Years later, in the slums of London, he is an ineffectual shopkeeper, dreaming his dreams in hopeless resignation. Like ships that meet in the dark of a spiritual night, Lillian Gish, half starved, and clothed in rags, passes before his window and the Chinaman sees beauty in her sad face and appealing eyes.
Donald Crisp is Lillian’s father, a prize fighter who drinks, then vents his ugliness with unspeakable fury upon his wan little daughter. One night, after she has been beaten almost into insensibility, Lillian staggers out to the alleyway and finally falls exhausted in the Chinaman’s shop.
He cares for her, he gives her gorgeous garments and a doll that she holds fondly to her breast. His dreary world is transformed into a dream paradise if only he may kneel beside his princess and hold her hand.
Donald wins the fight for which he has been training. Told of his daughter’s presence in the Chinaman’s home, he leaves the ringside to avenge his honor. For sheer tragic power and heart rending poignancy nothing could well exceed ensuing scenes that show the father dragging Lillian to their house and eventually killing her. The Chinaman follows, shoots the prize fighter and carries the body of the lifeless girl back to his rooms.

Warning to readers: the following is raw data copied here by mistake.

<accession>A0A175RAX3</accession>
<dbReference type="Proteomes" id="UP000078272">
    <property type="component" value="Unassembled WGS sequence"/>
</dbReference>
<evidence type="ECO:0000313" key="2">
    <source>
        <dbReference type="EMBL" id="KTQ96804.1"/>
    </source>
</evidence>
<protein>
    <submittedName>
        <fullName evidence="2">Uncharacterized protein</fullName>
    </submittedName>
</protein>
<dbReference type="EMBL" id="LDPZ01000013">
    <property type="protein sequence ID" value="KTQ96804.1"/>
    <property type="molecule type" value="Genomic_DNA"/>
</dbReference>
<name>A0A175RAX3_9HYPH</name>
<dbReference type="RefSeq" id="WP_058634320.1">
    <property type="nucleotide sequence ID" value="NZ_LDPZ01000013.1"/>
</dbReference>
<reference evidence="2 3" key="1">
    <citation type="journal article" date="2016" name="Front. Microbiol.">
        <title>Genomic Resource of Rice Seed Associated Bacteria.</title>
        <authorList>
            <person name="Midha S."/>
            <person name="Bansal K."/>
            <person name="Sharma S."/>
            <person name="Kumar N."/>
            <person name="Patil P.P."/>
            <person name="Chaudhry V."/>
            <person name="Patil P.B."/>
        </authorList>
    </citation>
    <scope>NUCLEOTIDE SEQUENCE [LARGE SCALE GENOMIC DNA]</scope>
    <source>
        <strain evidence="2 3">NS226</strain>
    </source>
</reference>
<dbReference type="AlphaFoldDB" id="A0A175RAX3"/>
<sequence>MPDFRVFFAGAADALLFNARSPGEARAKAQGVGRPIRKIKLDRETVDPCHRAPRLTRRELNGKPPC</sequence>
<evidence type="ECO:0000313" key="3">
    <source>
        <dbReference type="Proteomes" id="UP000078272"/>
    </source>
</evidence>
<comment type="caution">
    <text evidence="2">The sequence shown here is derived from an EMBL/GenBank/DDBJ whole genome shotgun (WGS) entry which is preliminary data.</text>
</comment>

With infinite tenderness he places silk coverings over his princess and having performed the last rites for the dead, plunges a dagger into his heart.
Miss Gish has given many excellent portrayals, but it is doubtful if she has done anything so superlatively artistic as this interpretation of the abused child. Her expressions are irresistibly touching at all times and there are moments when she reaches emotional heights seldom attained by any actress. Also, it would be difficult to overestimate the contribution of Mr. Crisp and Mr. Barthelmess to the production.
Offers a Chance to See If the Public Will Accept a Tragic Ending
Box Office Analysis for the Exhibitor
In a brief curtain speech after the first public showing of “Broken Blossoms” at the Cohan Theater, Mr. Griffith spoke modestly of the picture and referred to vital necessity of a producer pleasing the public, His tone might be taken to indicate that he questions a wide appeal of an uncompromising tragedy, however it may be handled, a conclusion pretty much in acord with prevalent opinion. At all events, the producer had the courage of his convictions in carrying the story to its logical conclusion without resorting to the customary happy ending, the taste of the public will be put to the test, if is not accepted there is little chance for genuine tragedies, because “Broken Blossoms” is a masterpiece of its kind.
As shown under the director’s supervision, it opens with what is termed thematic overture, a sort of symbolical prologue set to music. This, of course, will be beyond the scope of smaller theaters, as will be a complete rendition of the elaborate music score; but even without such helpful auxiliaries there is no reason why the picture cannot be presented with appropriate dignity.
Passing by the more unusual and significant elements of the production and looking for something likely to appeal to a fan crowd that prefers physical to spiritual combats, you may count on the effectiveness of some cleverly handled prize fight scenes. Really, however, the picture should be accepted as a work of art without resorting to the conventional advertising appeals.
“Broken Blossoms” – Wid’s Daily – 1919